Plenty of mistakes were made in the use of antibiotics during the COVID-19 pandemic. We need to learn from them to curb the growth of antimicrobial resistance.

Rampant overuse of antibiotics during the COVID-19 pandemic — largely because of lack of knowledge — fuelled the growth of antimicrobial resistance but also delivered two key lessons for the future.

Ironically, the pandemic-induced overuse of antibiotics also makes a future bacterial or viral pandemic even more likely.

Key lessons reinforced by the pandemic were that the use of antibiotics needs to be rationalised and, to achieve that, medical professionals and the broader public need to understand why.

The overuse of antibiotics for COVID-19 was largely caused by the lack of specific treatment for the virus. Ignorance of the cause and the rapid evolution of COVID-19 gave the medical fraternity little time to develop evidence-based strategies.

So COVID-19 patients with or without the evidence of co-infections or secondary infections received futile treatments, leading to higher health costs, growing antimicrobial resistance and in some situations also more deaths.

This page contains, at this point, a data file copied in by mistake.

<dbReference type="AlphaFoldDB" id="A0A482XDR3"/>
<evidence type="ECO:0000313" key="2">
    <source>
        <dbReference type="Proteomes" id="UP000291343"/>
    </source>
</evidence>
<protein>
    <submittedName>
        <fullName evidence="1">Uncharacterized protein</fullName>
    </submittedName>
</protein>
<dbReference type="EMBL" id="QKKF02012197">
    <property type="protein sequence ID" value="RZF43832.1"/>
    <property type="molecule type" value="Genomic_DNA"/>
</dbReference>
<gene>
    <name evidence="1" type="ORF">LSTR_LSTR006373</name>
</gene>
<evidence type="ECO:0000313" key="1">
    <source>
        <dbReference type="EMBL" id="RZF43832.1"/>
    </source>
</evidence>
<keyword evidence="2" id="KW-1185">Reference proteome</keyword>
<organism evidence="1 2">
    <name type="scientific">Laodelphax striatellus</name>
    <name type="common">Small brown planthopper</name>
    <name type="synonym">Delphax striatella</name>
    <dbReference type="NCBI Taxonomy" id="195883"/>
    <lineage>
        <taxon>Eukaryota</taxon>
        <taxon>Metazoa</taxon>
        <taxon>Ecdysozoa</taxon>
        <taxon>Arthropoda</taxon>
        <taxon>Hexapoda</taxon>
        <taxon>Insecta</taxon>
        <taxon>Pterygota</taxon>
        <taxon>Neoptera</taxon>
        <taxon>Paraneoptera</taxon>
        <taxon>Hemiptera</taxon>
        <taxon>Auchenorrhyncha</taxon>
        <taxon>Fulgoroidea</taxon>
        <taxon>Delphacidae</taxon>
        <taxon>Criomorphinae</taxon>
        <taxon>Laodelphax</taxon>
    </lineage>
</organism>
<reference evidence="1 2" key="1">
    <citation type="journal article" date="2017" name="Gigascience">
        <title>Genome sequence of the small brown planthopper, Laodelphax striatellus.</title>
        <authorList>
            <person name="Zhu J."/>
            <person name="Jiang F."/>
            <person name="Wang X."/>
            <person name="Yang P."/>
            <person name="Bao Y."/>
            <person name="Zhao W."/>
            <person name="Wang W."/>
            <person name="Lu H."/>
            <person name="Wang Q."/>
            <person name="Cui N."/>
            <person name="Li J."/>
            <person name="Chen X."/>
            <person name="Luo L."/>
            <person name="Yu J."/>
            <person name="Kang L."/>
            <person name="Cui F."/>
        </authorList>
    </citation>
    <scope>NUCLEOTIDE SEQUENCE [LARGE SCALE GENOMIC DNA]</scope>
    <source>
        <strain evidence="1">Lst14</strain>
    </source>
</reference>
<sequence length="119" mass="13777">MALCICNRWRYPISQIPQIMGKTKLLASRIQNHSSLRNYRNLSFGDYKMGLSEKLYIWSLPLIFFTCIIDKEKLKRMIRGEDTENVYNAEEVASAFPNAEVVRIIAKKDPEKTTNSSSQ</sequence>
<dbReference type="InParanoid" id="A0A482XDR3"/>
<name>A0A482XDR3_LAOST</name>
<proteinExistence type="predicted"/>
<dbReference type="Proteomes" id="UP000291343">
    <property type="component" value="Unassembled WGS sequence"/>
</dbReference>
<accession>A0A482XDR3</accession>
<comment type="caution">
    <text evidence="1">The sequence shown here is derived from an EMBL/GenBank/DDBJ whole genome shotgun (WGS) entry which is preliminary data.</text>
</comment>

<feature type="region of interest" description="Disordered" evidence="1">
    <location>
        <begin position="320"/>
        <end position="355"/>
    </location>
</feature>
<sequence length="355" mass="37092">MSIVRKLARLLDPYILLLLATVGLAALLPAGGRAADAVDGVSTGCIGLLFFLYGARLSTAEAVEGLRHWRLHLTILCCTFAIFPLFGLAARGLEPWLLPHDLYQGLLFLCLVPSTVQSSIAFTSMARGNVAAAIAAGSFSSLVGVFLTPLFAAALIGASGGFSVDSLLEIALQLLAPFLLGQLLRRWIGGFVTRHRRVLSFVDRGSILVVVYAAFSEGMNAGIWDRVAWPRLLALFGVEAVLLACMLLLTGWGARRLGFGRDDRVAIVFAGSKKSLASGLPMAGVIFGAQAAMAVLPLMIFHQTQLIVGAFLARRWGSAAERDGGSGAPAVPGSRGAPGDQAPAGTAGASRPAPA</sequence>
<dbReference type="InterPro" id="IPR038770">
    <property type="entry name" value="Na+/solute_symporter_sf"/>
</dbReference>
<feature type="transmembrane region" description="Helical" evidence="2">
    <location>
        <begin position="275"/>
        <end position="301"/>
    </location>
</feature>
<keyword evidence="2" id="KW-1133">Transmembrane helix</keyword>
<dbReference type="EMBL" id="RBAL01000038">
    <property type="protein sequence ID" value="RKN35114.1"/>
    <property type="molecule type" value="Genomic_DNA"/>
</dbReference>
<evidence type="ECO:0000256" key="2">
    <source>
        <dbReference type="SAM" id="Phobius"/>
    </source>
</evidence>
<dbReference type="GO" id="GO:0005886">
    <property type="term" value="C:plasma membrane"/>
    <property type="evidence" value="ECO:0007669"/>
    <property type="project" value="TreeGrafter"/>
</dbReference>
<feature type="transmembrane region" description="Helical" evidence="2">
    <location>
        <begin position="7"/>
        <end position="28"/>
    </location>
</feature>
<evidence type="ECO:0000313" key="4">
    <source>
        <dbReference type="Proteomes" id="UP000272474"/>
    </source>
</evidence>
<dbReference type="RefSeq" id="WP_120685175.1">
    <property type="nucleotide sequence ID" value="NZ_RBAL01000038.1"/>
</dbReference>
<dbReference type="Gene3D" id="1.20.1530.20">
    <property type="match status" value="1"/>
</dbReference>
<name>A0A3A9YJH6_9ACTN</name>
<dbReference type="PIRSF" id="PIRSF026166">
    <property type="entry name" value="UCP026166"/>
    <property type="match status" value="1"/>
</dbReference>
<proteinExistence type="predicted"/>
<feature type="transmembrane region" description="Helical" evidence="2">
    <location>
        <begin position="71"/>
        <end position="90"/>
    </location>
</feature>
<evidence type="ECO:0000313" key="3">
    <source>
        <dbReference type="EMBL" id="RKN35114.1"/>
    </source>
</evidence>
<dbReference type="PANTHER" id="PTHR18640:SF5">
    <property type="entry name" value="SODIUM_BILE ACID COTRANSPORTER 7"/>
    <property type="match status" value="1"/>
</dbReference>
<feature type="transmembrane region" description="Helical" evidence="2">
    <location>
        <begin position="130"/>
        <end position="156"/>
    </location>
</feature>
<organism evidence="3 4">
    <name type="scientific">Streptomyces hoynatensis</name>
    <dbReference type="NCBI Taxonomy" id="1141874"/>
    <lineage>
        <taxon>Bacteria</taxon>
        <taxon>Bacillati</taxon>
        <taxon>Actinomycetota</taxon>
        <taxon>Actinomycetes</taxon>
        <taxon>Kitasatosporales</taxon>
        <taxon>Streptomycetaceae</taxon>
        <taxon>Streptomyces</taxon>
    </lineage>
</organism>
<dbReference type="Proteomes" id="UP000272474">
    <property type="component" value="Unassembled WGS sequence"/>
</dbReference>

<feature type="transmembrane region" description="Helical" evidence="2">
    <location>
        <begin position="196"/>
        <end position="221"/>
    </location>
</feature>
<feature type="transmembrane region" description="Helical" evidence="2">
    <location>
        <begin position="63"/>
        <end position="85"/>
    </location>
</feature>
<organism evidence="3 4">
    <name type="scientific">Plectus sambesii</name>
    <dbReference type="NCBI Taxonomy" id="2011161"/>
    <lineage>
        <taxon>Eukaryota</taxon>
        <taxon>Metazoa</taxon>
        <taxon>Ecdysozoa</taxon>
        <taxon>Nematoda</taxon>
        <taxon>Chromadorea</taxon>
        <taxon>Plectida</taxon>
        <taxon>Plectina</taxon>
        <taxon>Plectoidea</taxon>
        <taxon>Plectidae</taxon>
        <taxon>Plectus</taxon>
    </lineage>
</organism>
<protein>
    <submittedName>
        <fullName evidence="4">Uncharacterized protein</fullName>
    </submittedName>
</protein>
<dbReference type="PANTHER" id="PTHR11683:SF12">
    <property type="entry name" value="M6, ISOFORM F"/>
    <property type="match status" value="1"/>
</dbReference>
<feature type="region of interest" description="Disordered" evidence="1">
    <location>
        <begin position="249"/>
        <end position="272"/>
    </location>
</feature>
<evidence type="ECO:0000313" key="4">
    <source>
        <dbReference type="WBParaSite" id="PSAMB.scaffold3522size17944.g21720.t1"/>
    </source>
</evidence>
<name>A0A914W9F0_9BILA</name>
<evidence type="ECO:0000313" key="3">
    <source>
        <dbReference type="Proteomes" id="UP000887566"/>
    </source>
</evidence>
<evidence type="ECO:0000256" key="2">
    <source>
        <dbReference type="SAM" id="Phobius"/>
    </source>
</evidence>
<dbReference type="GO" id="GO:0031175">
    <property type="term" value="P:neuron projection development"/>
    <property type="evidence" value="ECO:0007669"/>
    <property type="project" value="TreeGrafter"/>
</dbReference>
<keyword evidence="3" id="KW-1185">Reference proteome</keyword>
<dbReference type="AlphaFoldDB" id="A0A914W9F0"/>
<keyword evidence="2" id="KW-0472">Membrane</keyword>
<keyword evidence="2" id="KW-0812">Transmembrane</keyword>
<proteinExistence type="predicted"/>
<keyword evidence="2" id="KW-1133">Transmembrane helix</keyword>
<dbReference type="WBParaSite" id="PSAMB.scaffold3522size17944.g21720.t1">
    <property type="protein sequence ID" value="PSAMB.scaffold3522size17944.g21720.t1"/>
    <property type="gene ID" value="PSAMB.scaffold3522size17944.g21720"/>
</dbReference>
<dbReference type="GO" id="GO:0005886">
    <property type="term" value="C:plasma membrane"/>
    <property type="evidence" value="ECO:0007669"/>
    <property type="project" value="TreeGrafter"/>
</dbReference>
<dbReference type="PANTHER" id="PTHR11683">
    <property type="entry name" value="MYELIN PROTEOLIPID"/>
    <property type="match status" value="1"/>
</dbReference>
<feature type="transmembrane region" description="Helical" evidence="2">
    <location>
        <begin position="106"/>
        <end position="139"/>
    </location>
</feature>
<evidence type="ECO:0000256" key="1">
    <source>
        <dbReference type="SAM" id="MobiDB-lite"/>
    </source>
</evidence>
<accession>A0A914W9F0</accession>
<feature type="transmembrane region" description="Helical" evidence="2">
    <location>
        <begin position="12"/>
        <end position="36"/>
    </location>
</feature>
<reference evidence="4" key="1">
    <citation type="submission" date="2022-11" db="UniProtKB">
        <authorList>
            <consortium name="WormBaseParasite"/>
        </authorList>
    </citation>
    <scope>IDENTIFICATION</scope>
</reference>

Antimicrobial drugs, including antibiotics and antifungals, are the foundation of modern medicine and an integral part of sustainable healthcare systems. When prescribed appropriately and equitably, they save lives.

However, their misuse contributes to the development of resistance, making some infections harder to treat because they no longer respond to the drugs available.

The result then is patients experience prolonged illness, longer hospital stays, higher costs of treatment and increased risk of death.

The COVID-19 pandemic magnified the growth rate of antimicrobial resistance, largely because of ignorance and fear.

The overuse of antibiotics to treat COVID-19 patients hindered infection control and prevention practices in health systems. The consequences were devastating, leading to an enormous strain on health systems and financial resources.

In India, studies showed a surge in the use of azithromycin alongside the rise of COVID-19 as most cases of fever in patients with suspected COVID-19 were prescribed azithromycin.

In hospitalised patients, the use of broad spectrum agents, especially carbapenems, was the norm.